Cytokine secretion represents the major functional response of macrophages . Next, we asked whether the increased IL-6 levels were responsible for the tumor-promoting function of tumor exosomal cSERPINE2. Breast cancer orthotopic xenograft model was constructed with EO771 cells transduced with empty vector or cSERPINE2 overexpression vector followed by intraperitoneal injection of IgG or anti-IL-6 antibody. Surprisingly, the promoting effect of cSERPINE2 overexpression on tumor growth and metastasis was blocked by anti-IL-6 antibody (Fig. 5d, e). Furthermore, IHC staining revealed that the increased expression of Ki67 and CD44 (invasive marker) and the elevated infiltration of F4/80+ macrophages in cSERPINE2 overexpressing tumor tissues were blocked by anti-IL-6 antibody (Fig. 5f). In particular, we injected exosomes enriched from EO771 cells transduced with empty vector or cSERPINE2 overexpression vector (ExoEO771−EV or ExoEO771−OE) followed by injection of IgG or anti-IL-6 antibody in orthotopic xenograft models. Notably, the tumor size and lung metastatic formation largely increased after injection of ExoEO771−OE in the IgG group, while no significant difference was observed after injection of anti-IL-6 antibody (Fig. 5g, h). Additionally, the expression of Ki67 and CD44 and the infiltration of F4/80+ macrophages were not affected by treatment of ExoEO771−OE in the anti-IL-6 antibody group (Supplementary Fig. S5e).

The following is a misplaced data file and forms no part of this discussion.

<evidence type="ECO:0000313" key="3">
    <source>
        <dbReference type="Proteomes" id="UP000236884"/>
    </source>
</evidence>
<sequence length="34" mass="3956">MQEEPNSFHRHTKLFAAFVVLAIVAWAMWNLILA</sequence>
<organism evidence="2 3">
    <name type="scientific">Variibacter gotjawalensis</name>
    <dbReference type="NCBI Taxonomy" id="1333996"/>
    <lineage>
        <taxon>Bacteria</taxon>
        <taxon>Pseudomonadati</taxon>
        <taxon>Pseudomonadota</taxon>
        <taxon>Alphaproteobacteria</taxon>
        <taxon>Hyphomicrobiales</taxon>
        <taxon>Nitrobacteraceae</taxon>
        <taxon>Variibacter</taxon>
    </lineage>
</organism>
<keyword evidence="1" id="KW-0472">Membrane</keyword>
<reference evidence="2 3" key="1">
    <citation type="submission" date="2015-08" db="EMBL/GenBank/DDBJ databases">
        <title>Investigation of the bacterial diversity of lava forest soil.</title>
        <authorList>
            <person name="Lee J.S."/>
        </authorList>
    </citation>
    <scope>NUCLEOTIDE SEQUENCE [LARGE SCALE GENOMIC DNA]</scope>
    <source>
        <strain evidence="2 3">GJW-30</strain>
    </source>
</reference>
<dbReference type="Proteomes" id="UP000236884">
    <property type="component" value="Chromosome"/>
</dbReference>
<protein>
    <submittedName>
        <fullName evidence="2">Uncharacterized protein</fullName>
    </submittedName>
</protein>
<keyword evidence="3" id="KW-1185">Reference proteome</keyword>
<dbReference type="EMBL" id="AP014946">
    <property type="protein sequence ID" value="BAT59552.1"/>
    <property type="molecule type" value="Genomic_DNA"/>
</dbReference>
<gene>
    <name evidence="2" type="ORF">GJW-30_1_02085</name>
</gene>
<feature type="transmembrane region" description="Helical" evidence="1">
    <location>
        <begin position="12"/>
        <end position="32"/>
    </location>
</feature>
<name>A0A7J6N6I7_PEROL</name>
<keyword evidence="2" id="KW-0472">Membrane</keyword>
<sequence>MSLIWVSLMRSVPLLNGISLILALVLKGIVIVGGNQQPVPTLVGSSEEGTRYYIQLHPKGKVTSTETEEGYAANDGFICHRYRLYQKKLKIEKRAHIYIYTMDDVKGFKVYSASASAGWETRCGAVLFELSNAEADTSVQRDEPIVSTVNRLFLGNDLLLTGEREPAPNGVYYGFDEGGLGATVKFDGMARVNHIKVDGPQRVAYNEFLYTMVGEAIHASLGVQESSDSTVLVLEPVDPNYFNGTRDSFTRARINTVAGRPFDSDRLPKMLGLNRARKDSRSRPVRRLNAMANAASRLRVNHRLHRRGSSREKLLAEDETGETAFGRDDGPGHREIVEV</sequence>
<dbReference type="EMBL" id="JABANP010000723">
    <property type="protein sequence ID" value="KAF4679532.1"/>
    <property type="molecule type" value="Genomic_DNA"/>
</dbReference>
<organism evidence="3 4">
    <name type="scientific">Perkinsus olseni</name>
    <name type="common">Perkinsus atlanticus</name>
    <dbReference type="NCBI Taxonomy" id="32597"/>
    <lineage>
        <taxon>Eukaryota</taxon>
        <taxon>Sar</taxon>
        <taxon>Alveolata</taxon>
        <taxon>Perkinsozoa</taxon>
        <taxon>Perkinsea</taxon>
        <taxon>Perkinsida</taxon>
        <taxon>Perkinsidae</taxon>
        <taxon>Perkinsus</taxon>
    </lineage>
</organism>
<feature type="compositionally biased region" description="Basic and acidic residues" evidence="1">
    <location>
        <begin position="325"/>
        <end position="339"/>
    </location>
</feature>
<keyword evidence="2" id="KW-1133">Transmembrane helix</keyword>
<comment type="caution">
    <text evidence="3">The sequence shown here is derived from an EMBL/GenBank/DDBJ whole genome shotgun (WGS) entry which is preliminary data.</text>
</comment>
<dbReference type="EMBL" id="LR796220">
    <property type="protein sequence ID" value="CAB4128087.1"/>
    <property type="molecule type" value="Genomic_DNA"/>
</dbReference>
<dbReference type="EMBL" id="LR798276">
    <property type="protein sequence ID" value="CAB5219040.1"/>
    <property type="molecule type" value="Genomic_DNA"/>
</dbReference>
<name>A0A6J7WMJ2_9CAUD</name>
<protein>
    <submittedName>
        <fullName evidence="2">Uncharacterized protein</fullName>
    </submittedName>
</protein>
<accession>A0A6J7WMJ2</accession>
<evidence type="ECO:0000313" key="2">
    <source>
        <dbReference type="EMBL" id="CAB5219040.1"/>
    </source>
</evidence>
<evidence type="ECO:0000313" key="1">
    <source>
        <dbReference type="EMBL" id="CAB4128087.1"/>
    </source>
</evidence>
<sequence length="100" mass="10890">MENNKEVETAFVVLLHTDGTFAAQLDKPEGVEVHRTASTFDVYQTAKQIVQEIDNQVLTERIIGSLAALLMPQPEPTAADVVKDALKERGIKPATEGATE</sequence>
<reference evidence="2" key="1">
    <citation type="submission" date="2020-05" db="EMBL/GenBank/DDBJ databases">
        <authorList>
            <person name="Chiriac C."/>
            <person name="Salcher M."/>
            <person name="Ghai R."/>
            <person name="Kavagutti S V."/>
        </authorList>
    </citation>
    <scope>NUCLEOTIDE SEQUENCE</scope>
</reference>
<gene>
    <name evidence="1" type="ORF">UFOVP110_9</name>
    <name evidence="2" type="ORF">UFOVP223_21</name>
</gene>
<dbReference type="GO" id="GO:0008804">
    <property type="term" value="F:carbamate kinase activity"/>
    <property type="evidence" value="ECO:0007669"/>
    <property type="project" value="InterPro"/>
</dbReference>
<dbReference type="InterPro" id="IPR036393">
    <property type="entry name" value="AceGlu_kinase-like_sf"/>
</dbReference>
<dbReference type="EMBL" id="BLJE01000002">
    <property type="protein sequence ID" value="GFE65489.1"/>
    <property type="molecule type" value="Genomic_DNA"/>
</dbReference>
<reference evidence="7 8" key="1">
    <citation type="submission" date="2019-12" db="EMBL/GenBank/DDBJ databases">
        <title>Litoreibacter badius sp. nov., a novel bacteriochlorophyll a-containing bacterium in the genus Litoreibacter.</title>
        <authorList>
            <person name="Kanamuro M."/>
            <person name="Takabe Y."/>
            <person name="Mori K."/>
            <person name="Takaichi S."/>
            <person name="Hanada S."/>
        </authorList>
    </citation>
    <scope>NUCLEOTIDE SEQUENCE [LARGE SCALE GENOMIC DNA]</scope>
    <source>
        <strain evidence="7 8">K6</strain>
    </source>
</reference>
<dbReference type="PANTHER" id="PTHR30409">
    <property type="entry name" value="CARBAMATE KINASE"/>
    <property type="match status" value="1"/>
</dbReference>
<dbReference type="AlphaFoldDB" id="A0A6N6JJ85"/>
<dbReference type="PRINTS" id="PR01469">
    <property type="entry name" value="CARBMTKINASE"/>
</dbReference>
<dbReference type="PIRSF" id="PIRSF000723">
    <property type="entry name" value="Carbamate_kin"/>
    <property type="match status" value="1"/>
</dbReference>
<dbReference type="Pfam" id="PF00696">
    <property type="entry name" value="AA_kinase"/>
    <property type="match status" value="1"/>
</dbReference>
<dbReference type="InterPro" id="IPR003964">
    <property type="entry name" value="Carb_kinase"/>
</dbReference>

IL-6 usually binds to its receptor complex IL6R/gp130 and activates downstream Janus kinases (JAKs), which subsequently activate STAT3 through phosphorylation of tyrosine 705 . Unsurprisingly, analysis of harvested xenograft tumors showed that the levels of p-JAK2 and p-STAT3 notably increased after injection of ExoEO771−OE in the IgG group, while no significant changes were observed in the anti-IL-6 antibody group (Supplementary Fig. S5f-g). Consistently, the levels of p-JAK2 and p-STAT3 notably increased in EO771 cells after coculturing with mTAMOE−Exo in contrast to mTAMEV−Exo followed by IgG treatment, whereas anti-IL-6 antibody abrogated these effects (Supplementary Fig. S5h-i). Together, these results demonstrate that tumor exosomal cSERPINE2 promotes the secretion of IL-6 in TAMs by activating the NF-\(\upkappa\)B pathway to encourage breast cancer progression.
IL-6 promoted EIF4A3 and CCL2 levels in tumor cells by activating the JAK2-STAT3 pathway